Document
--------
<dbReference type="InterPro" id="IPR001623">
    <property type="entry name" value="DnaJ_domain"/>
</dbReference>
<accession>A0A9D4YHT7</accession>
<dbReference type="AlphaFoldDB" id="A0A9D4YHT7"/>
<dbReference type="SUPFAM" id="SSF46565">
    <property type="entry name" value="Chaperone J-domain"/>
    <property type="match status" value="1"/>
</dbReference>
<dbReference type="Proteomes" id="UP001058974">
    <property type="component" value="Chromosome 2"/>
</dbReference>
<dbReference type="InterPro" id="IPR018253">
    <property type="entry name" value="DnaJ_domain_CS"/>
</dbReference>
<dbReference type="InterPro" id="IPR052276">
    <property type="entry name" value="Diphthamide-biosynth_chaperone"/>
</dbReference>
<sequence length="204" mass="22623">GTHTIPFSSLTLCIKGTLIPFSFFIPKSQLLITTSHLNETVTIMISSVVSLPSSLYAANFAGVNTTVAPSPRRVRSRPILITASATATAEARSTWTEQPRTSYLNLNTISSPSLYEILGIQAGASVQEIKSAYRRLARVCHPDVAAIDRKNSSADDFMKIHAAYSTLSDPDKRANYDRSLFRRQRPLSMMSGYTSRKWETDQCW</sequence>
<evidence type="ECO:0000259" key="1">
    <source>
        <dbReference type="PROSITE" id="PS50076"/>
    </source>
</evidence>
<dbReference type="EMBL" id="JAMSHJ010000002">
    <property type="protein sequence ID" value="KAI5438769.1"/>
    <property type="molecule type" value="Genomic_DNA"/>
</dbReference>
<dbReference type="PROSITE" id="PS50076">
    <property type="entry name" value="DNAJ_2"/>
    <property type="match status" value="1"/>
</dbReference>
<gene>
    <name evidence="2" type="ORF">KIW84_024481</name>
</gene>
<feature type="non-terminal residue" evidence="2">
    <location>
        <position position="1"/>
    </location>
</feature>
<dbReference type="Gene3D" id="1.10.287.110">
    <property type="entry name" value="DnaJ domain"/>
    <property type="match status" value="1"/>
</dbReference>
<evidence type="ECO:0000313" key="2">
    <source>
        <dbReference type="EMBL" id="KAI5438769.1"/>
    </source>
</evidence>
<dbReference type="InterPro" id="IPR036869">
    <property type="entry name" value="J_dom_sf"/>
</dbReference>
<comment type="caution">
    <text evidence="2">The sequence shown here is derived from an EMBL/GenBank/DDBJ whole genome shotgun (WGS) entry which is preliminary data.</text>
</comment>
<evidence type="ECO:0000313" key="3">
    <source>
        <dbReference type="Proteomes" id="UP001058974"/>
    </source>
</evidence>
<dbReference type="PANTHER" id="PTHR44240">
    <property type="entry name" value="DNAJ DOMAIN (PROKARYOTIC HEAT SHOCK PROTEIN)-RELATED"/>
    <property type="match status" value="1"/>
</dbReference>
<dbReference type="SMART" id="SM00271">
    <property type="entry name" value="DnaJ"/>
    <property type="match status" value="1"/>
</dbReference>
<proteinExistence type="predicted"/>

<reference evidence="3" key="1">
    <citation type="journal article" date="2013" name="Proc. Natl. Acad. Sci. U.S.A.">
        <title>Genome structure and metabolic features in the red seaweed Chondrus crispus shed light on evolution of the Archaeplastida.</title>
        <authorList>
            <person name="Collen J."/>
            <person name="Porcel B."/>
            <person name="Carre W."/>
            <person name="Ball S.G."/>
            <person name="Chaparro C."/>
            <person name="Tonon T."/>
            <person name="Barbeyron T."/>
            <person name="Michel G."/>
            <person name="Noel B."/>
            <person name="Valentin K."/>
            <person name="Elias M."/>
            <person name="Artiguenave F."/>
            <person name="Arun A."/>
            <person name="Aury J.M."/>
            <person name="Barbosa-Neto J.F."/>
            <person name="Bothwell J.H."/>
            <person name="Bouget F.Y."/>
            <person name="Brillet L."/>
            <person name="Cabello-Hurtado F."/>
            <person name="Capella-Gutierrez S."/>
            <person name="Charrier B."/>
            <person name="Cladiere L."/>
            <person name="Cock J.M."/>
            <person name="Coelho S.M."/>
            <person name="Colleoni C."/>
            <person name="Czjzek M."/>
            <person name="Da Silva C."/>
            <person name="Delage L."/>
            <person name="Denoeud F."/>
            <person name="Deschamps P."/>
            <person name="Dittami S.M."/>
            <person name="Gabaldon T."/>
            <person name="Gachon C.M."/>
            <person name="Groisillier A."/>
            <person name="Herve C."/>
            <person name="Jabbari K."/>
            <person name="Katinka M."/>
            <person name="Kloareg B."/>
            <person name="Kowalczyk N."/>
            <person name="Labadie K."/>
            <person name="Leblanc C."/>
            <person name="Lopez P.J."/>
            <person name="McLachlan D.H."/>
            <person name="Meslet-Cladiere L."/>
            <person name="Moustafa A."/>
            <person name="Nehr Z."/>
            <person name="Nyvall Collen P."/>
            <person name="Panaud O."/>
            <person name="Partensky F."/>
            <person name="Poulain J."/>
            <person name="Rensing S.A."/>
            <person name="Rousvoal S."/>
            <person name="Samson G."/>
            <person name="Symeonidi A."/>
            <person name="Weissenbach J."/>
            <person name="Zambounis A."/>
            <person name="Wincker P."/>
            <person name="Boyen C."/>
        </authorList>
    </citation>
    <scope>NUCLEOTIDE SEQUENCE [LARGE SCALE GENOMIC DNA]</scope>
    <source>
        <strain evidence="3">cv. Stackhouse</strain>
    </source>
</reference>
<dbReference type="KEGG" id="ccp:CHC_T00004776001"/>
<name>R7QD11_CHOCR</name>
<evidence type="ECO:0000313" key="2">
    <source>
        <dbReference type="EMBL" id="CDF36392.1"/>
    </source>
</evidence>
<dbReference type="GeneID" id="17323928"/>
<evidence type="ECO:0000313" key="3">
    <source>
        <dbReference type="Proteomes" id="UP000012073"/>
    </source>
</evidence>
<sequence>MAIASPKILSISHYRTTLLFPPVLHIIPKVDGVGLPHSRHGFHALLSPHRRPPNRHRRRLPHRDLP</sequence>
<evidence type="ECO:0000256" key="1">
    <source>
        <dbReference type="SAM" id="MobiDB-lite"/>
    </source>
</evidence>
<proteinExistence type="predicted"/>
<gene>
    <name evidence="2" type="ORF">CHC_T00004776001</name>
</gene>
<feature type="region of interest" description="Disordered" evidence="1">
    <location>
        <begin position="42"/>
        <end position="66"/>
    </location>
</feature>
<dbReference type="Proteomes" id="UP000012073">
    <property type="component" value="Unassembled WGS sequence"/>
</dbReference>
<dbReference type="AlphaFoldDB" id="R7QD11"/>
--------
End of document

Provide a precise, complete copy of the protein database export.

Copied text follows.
<dbReference type="InterPro" id="IPR001623">
    <property type="entry name" value="DnaJ_domain"/>
</dbReference>
<accession>A0A9D4YHT7</accession>
<dbReference type="AlphaFoldDB" id="A0A9D4YHT7"/>
<dbReference type="SUPFAM" id="SSF46565">
    <property type="entry name" value="Chaperone J-domain"/>
    <property type="match status" value="1"/>
</dbReference>
<dbReference type="Proteomes" id="UP001058974">
    <property type="component" value="Chromosome 2"/>
</dbReference>
<dbReference type="InterPro" id="IPR018253">
    <property type="entry name" value="DnaJ_domain_CS"/>
</dbReference>
<dbReference type="InterPro" id="IPR052276">
    <property type="entry name" value="Diphthamide-biosynth_chaperone"/>
</dbReference>
<sequence length="204" mass="22623">GTHTIPFSSLTLCIKGTLIPFSFFIPKSQLLITTSHLNETVTIMISSVVSLPSSLYAANFAGVNTTVAPSPRRVRSRPILITASATATAEARSTWTEQPRTSYLNLNTISSPSLYEILGIQAGASVQEIKSAYRRLARVCHPDVAAIDRKNSSADDFMKIHAAYSTLSDPDKRANYDRSLFRRQRPLSMMSGYTSRKWETDQCW</sequence>
<evidence type="ECO:0000259" key="1">
    <source>
        <dbReference type="PROSITE" id="PS50076"/>
    </source>
</evidence>
<dbReference type="EMBL" id="JAMSHJ010000002">
    <property type="protein sequence ID" value="KAI5438769.1"/>
    <property type="molecule type" value="Genomic_DNA"/>
</dbReference>
<dbReference type="PROSITE" id="PS50076">
    <property type="entry name" value="DNAJ_2"/>
    <property type="match status" value="1"/>
</dbReference>
<gene>
    <name evidence="2" type="ORF">KIW84_024481</name>
</gene>
<feature type="non-terminal residue" evidence="2">
    <location>
        <position position="1"/>
    </location>
</feature>
<dbReference type="Gene3D" id="1.10.287.110">
    <property type="entry name" value="DnaJ domain"/>
    <property type="match status" value="1"/>
</dbReference>
<evidence type="ECO:0000313" key="2">
    <source>
        <dbReference type="EMBL" id="KAI5438769.1"/>
    </source>
</evidence>
<dbReference type="InterPro" id="IPR036869">
    <property type="entry name" value="J_dom_sf"/>
</dbReference>
<comment type="caution">
    <text evidence="2">The sequence shown here is derived from an EMBL/GenBank/DDBJ whole genome shotgun (WGS) entry which is preliminary data.</text>
</comment>
<evidence type="ECO:0000313" key="3">
    <source>
        <dbReference type="Proteomes" id="UP001058974"/>
    </source>
</evidence>
<dbReference type="PANTHER" id="PTHR44240">
    <property type="entry name" value="DNAJ DOMAIN (PROKARYOTIC HEAT SHOCK PROTEIN)-RELATED"/>
    <property type="match status" value="1"/>
</dbReference>
<dbReference type="SMART" id="SM00271">
    <property type="entry name" value="DnaJ"/>
    <property type="match status" value="1"/>
</dbReference>
<proteinExistence type="predicted"/>

<reference evidence="3" key="1">
    <citation type="journal article" date="2013" name="Proc. Natl. Acad. Sci. U.S.A.">
        <title>Genome structure and metabolic features in the red seaweed Chondrus crispus shed light on evolution of the Archaeplastida.</title>
        <authorList>
            <person name="Collen J."/>
            <person name="Porcel B."/>
            <person name="Carre W."/>
            <person name="Ball S.G."/>
            <person name="Chaparro C."/>
            <person name="Tonon T."/>
            <person name="Barbeyron T."/>
            <person name="Michel G."/>
            <person name="Noel B."/>
            <person name="Valentin K."/>
            <person name="Elias M."/>
            <person name="Artiguenave F."/>
            <person name="Arun A."/>
            <person name="Aury J.M."/>
            <person name="Barbosa-Neto J.F."/>
            <person name="Bothwell J.H."/>
            <person name="Bouget F.Y."/>
            <person name="Brillet L."/>
            <person name="Cabello-Hurtado F."/>
            <person name="Capella-Gutierrez S."/>
            <person name="Charrier B."/>
            <person name="Cladiere L."/>
            <person name="Cock J.M."/>
            <person name="Coelho S.M."/>
            <person name="Colleoni C."/>
            <person name="Czjzek M."/>
            <person name="Da Silva C."/>
            <person name="Delage L."/>
            <person name="Denoeud F."/>
            <person name="Deschamps P."/>
            <person name="Dittami S.M."/>
            <person name="Gabaldon T."/>
            <person name="Gachon C.M."/>
            <person name="Groisillier A."/>
            <person name="Herve C."/>
            <person name="Jabbari K."/>
            <person name="Katinka M."/>
            <person name="Kloareg B."/>
            <person name="Kowalczyk N."/>
            <person name="Labadie K."/>
            <person name="Leblanc C."/>
            <person name="Lopez P.J."/>
            <person name="McLachlan D.H."/>
            <person name="Meslet-Cladiere L."/>
            <person name="Moustafa A."/>
            <person name="Nehr Z."/>
            <person name="Nyvall Collen P."/>
            <person name="Panaud O."/>
            <person name="Partensky F."/>
            <person name="Poulain J."/>
            <person name="Rensing S.A."/>
            <person name="Rousvoal S."/>
            <person name="Samson G."/>
            <person name="Symeonidi A."/>
            <person name="Weissenbach J."/>
            <person name="Zambounis A."/>
            <person name="Wincker P."/>
            <person name="Boyen C."/>
        </authorList>
    </citation>
    <scope>NUCLEOTIDE SEQUENCE [LARGE SCALE GENOMIC DNA]</scope>
    <source>
        <strain evidence="3">cv. Stackhouse</strain>
    </source>
</reference>
<dbReference type="KEGG" id="ccp:CHC_T00004776001"/>
<name>R7QD11_CHOCR</name>
<evidence type="ECO:0000313" key="2">
    <source>
        <dbReference type="EMBL" id="CDF36392.1"/>
    </source>
</evidence>
<dbReference type="GeneID" id="17323928"/>
<evidence type="ECO:0000313" key="3">
    <source>
        <dbReference type="Proteomes" id="UP000012073"/>
    </source>
</evidence>
<sequence>MAIASPKILSISHYRTTLLFPPVLHIIPKVDGVGLPHSRHGFHALLSPHRRPPNRHRRRLPHRDLP</sequence>
<evidence type="ECO:0000256" key="1">
    <source>
        <dbReference type="SAM" id="MobiDB-lite"/>
    </source>
</evidence>
<proteinExistence type="predicted"/>
<gene>
    <name evidence="2" type="ORF">CHC_T00004776001</name>
</gene>
<feature type="region of interest" description="Disordered" evidence="1">
    <location>
        <begin position="42"/>
        <end position="66"/>
    </location>
</feature>
<dbReference type="Proteomes" id="UP000012073">
    <property type="component" value="Unassembled WGS sequence"/>
</dbReference>
<dbReference type="AlphaFoldDB" id="R7QD11"/>